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Pow Mow Brown Cow!

by tommy kirchhoff

Instead of producing issue 19 like we were supposed to last Sunday, Andy and I jumped in the Isuzu Growler and headed up north. The fact that we needed to finally make some turns together counted less than tertiary to the dozens of other reasons why we skipped an extra week for Wild Utah.

It had been about seven days since that 50-inch, late February storm blanketed the Wasatch, so we weren’t counting on freshies. Powder Mountain’s website hadn’t been updated since the previous Thursday, but SKI UTAH’s snow report showed Pow Mow with 114 inch base and “real powder.” Needless to say, that was exciting.

The drive up was awesome. We took I-80 to I-84, then around the loop at Pineview Resevoir. The mountains in those parts are absolutely huge and scenic. Armed only with a caffeine buzz, we came unglued as we rounded the lake and putted through the town of Eden.

It was no short drive. We didn’t leave Park City until 9:10; so by the time we got to Eden at 10:20, we were certainly ready to ski. It was still another steep, 20-minute chug up Powder Mountain Road to reach the resort. The Growler needed second gear for the whole climb. Though the canyon was beautifully draped with poached ski-lines, it was suspiciously deserted. We saw no skiers, and counted only three cars on the length Powder Mountain road.

When we reached the resort, we were excited to see only about 50 cars in the main lot. We booted up, met Mark Paulsen, and legalized our lift access. Mark recommended Lightning Ridge and Cobabe Canyon for the best snow. When we asked about “real powder,” he said he had done his part to track it all out, and that there “really wasn’t any left.”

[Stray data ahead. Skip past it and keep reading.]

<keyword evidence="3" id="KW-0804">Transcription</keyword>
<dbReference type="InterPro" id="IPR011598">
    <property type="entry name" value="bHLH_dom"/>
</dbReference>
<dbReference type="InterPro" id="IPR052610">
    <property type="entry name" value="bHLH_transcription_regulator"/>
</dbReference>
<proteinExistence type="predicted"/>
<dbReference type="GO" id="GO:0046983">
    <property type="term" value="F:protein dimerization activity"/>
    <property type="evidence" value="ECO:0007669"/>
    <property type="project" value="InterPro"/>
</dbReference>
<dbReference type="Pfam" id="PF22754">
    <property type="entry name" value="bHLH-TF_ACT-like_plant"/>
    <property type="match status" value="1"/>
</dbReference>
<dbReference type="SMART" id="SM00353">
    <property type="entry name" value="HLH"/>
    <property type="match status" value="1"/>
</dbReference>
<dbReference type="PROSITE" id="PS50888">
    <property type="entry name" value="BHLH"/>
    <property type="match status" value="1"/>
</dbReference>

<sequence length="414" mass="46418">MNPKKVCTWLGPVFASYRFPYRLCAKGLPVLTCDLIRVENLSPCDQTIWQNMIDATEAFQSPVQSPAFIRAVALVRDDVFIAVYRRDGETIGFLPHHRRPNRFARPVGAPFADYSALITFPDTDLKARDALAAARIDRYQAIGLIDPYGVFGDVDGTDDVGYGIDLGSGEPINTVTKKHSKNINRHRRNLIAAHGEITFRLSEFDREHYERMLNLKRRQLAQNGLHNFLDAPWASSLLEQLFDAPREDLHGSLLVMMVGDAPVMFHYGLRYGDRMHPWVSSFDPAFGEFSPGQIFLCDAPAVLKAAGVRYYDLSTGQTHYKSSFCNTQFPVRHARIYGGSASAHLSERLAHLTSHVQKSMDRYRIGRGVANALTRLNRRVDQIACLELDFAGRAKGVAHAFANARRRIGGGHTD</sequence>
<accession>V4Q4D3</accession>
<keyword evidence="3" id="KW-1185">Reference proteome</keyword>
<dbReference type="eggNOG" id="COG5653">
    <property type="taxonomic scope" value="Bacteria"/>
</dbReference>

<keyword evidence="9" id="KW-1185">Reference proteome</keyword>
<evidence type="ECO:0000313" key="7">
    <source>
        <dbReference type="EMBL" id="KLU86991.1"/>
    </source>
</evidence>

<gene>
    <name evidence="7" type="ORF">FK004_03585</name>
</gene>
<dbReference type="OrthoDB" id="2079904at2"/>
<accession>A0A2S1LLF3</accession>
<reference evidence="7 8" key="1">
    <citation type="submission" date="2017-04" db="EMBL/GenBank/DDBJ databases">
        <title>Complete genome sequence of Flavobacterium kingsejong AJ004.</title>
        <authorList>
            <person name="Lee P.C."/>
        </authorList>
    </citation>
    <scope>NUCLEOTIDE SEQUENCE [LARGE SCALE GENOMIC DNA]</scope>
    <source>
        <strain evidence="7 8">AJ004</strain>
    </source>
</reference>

At 10:45, we were on the Sundown lift. No lines, no people. From the top, an unbuckled slide to the right brought us to the Lightning Ridge waiting area. Here, a cat was supposed to drag us up to the top. Instead, a young, hotdog (named Mark) came blasting down on a utility snowmobile. I laughed thinking about the ‘bile speed limit at Park City Mountain.

Mark pulled us up to the top of the ridge with the throttle at full. Insurance nightmare. I was imaging being pulled by the cat. Once at the top, Mark directed us down the ridge to “ski down, then traverse, ski down, traverse…” Once he whipped around and sped off, we side-slipped over the wind-scoured crust to a hidden spot out of the wind. As they say, out of sight, out of mind.

Once the proper state of mind was reached, we buckled up and did as both Mark’s told us to do. You can tell how good the skiing is by how spoiled the locals are. On the first pitch, we skied barely-tracked powder all the way down into the canyon—the kind of snow you see on Jupiter at 10:30 a.m. on a powder day. All tracked out, huh? We traversed back onto the ridge, and came down through yet more powder. The conditions were deep everywhere; knee deep Styrofoam, to cappuccino foam, to “real powder.” We were high as a kite.

Further down the ridge, we looked back up to see massive rock cliffs and boulders. There were chutes of all varieties and just the kind of insanity we were looking for.

We rounded the point at the bottom to NOT stand in line for the Paradise lift. Two minutes into the ride, we discussed how this lift was aptly named. The entire ridge beneath the lift was one gigantic whale spine of a natural terrain park. The red rock boulders and cliffs just kept coming, topped with massive tufts of the 114-inch base. Any size drop you’re man enough for lies beneath the Paradise lift. Andy and I wanted to jump off sooo bad.